A reader writes:
The ease with which the Bush administration generally, and its spokespeople in particular, lies still manages to astonish me, even after six and a half years. Take a look at this story from Reuters about the theft of Bush's watch in Albania:
Albanian police say the reports of President Bush's watch being stolen while greeting the crowd in Tirana are untrue. However, video from the presidential visit shows that while he began to work the crowd with a timepiece on his left arm, within seconds it was gone. "The story is untrue and the president did not lose his watch," a spokesman for the embassy in Tirana said.
The article is accompanied by footage clearly showing that the watch was stolen, yet a spokesman for the U.S. embassy echoed the statements of the Albanian police (who are clearly embarrassed by the episode).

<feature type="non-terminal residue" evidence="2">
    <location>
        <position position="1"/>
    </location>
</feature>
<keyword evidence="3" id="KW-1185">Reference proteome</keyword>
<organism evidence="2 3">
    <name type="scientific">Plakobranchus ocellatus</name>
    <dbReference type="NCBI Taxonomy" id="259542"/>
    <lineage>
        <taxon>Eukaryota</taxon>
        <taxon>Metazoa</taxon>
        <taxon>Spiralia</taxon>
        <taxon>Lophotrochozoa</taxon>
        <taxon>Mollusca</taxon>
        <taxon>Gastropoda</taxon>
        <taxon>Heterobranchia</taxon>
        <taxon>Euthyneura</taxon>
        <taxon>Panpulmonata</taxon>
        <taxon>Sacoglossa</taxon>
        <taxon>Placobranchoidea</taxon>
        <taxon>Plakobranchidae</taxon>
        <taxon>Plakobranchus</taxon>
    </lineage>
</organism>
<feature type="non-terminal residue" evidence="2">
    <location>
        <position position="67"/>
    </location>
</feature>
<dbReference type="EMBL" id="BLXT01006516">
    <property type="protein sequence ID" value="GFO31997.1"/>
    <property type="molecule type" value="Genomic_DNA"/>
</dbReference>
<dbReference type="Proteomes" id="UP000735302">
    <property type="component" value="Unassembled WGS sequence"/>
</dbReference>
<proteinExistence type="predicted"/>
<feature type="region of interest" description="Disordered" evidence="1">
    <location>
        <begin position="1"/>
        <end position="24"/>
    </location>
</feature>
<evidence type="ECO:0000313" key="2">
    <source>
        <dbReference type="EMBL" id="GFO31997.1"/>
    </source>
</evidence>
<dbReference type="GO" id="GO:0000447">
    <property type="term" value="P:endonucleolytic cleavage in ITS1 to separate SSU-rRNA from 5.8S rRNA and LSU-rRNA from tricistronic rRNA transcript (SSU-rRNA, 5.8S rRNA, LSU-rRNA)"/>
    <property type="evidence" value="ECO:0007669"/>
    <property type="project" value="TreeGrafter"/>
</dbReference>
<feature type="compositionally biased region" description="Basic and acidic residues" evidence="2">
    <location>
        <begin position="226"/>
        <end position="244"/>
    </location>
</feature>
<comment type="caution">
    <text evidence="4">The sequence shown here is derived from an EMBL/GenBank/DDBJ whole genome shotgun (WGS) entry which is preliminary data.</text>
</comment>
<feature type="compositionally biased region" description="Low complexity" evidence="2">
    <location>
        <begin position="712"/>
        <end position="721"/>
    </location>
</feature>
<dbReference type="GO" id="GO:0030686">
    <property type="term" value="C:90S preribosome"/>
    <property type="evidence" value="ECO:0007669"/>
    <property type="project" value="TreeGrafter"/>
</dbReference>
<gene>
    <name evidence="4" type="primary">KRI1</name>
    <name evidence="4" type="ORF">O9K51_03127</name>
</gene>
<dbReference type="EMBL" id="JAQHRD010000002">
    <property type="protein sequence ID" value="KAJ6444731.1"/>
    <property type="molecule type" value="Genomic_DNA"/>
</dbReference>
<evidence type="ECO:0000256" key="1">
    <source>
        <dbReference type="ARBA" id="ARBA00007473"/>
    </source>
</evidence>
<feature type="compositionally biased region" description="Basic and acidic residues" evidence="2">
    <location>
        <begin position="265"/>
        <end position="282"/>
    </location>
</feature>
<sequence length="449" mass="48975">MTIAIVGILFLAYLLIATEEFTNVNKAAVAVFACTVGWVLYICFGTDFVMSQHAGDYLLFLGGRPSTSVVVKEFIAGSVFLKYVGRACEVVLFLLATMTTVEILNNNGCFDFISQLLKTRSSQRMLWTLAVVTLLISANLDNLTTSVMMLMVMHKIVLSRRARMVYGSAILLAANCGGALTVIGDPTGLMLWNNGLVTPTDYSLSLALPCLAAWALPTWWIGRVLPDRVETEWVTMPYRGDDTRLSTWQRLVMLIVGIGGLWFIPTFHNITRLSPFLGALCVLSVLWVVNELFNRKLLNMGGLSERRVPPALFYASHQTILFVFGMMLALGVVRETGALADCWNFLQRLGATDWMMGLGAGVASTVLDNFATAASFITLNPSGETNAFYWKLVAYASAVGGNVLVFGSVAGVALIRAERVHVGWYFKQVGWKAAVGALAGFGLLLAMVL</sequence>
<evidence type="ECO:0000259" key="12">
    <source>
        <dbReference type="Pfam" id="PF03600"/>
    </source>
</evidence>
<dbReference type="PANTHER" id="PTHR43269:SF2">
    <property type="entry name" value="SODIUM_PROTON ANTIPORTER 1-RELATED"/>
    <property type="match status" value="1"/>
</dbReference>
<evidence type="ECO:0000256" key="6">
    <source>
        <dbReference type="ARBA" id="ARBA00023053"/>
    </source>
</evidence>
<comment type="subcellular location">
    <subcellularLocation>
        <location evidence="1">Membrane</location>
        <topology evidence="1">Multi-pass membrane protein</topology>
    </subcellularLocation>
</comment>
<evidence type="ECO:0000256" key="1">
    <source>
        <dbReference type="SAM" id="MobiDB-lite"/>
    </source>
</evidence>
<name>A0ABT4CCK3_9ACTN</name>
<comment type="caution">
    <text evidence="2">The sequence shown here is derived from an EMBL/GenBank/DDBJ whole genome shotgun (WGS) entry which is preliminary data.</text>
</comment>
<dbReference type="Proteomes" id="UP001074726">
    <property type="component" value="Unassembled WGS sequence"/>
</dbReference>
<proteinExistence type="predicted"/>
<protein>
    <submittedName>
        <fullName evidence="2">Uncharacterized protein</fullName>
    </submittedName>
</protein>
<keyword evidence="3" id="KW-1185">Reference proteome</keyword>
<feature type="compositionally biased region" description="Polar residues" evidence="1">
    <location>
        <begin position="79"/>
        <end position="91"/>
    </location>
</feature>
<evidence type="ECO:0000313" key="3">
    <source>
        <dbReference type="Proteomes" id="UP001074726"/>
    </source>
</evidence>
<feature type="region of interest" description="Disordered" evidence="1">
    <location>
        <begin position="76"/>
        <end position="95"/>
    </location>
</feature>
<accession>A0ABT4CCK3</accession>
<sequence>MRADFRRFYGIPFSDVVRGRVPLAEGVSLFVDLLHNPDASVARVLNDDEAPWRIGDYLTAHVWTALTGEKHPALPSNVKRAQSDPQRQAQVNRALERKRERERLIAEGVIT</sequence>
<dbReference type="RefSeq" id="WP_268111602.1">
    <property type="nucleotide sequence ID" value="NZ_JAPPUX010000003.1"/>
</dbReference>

I don't know which possibility is most frightening: 1) that the administration has so little respect for the intelligence of the American public that it thinks it can get away with saying literally anything, no matter how untrue, and no matter how strong the evidence against it; 2) that the administration knows that 70% of the American public won't believe them, but only cares about the 30% that will believe them; or 3) that the administration actually believes its own lies.
Personally, I think it's all three: they started out believing their own lies, then moved on to thinking that they could say anything whether it was true or not, and have now reached the point where they only care about the 30% of the American public who will always believe whatever they say.